Windows 2000: Core Technologies – Network Fundamentals

This course is included in our On-demand training solution.

Overview

To provide an overview of networking concepts and how they apply to Windows 2000

Target Audience

Students preparing for Microsoft exam 70-221; personnel in medium to very large computing environments who use the Windows 2000 network operating system

Prerequisites

Experience in designing network infrastructures in environments that support 200-26,000+ users and 5-150+ physical locations using typical network services and applications including file and print, database, messaging, proxy server or firewall, dial-in server, desktop management, and Web hosting

Expected Duration

265 min.

Course Objectives

Windows 2000: Core Technologies – Network Fundamentals

  • list the functions of an operating system, identify the most suitable version of Windows 2000 in a given scenario, and summarize the key features and functionality in Windows 2000.
  • list the characteristics of peer-to-peer and client-server networks and the different server types in a multiple-server network.
  • list the benefits and characteristics of the Active Directory, domains, organizational units, trees and forests in Windows 2000.
  • list the rules governing the logon process and log on to Windows 2000.
  • log on to a domain in Windows 2000.
  • summarize the main administration tasks in a Windows 2000 network and list the characteristics of local and domain user accounts.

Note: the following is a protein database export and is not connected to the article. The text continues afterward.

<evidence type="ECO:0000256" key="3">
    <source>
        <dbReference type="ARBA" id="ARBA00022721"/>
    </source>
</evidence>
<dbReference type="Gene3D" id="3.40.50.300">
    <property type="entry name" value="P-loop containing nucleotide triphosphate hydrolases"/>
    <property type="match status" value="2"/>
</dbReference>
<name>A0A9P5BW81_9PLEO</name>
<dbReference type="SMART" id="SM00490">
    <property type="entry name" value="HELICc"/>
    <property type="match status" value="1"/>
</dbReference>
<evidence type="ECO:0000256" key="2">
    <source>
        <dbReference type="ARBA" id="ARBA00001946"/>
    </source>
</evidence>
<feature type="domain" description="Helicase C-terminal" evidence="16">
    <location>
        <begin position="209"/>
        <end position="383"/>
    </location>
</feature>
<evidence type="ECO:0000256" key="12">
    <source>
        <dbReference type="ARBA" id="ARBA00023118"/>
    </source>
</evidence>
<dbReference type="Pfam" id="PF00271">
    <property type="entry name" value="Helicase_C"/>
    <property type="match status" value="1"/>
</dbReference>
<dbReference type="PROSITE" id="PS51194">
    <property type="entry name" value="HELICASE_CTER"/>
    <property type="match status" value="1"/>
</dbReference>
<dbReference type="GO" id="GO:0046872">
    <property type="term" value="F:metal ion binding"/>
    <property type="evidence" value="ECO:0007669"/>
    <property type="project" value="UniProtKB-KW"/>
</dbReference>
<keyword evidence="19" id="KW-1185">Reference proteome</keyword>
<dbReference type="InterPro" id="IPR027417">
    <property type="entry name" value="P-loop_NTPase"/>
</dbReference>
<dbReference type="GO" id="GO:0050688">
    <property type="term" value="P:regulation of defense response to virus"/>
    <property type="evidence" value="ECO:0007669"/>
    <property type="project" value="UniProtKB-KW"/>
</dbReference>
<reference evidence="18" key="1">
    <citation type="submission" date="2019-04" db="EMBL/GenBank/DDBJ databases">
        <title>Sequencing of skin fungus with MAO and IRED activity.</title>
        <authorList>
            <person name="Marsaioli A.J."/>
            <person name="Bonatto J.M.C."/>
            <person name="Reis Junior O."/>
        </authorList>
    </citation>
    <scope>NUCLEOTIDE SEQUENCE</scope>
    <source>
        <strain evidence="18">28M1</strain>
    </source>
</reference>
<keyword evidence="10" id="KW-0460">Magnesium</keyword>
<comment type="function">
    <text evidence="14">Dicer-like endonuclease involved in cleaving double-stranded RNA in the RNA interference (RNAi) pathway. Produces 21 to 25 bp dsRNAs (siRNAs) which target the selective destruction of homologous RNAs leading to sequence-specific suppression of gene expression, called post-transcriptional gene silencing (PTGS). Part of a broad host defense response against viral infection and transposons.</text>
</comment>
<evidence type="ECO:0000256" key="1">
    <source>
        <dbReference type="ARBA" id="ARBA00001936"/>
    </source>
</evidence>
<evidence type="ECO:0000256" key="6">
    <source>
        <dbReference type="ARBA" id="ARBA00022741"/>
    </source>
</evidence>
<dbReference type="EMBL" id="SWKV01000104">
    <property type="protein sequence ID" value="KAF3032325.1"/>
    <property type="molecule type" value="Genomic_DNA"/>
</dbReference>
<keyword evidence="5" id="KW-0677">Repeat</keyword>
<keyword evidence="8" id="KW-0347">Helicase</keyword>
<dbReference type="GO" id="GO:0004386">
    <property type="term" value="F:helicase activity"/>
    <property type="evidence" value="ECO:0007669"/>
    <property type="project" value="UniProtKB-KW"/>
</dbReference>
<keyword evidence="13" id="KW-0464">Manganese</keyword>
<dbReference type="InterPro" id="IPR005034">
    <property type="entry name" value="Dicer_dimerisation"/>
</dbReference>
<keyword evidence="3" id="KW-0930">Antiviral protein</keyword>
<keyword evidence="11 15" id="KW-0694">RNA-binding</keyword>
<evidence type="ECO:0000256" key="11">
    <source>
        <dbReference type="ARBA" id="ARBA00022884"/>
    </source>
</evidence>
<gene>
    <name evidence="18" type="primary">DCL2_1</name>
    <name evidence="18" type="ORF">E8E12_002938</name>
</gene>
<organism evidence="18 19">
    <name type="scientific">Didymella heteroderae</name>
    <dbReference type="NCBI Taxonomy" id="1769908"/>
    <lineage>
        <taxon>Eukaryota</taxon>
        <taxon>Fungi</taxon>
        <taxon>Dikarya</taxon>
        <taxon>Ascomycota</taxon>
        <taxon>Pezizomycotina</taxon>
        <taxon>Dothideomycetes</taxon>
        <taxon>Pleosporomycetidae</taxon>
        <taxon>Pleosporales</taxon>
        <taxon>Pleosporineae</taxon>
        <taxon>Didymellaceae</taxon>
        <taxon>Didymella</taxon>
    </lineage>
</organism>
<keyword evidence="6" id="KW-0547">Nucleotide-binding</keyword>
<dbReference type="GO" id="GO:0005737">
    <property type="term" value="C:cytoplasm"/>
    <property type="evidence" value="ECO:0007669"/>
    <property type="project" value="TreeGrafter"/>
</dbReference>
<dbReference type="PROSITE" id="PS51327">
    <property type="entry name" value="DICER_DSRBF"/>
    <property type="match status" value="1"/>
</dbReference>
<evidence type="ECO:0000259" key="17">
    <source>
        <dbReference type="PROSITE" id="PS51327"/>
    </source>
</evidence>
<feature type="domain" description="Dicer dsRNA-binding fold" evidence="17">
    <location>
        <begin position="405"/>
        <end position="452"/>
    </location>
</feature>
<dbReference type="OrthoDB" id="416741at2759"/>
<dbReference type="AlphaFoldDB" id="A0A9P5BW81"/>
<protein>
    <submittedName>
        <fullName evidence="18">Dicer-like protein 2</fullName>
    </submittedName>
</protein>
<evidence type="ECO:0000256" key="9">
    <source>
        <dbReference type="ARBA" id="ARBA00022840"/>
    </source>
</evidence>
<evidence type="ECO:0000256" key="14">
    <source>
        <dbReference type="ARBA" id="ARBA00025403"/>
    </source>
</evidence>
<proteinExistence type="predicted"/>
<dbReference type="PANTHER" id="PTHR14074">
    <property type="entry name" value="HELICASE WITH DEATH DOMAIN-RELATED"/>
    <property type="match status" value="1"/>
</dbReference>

• identify the various administrative tools available in Windows 2000.
  • identify which Windows 2000 administrative tools are best suited to particular tasks.
  • distinguish between local and wide-area networks, and list the various types of connection media available in a Windows 2000 network.
  • list the five basic network topology types and summarize their characteristics.
  • list the five main network technologies and summarize their characteristics.
  • identify the different components that can be used to extend a network, and summarize Windows 2000’s support for the various remote connectivity standards.
  • distinguish between open and vendor-specfic protocols, list the layers of the OSI model and describe their function, list and give examples of protocol stacks, and distinguish between routing and nonrouting protocols.
  • list the network communication protocols and technologies supported in Windows 2000.
  • list the dial-up and virtual private network protocols supported in Windows 2000.
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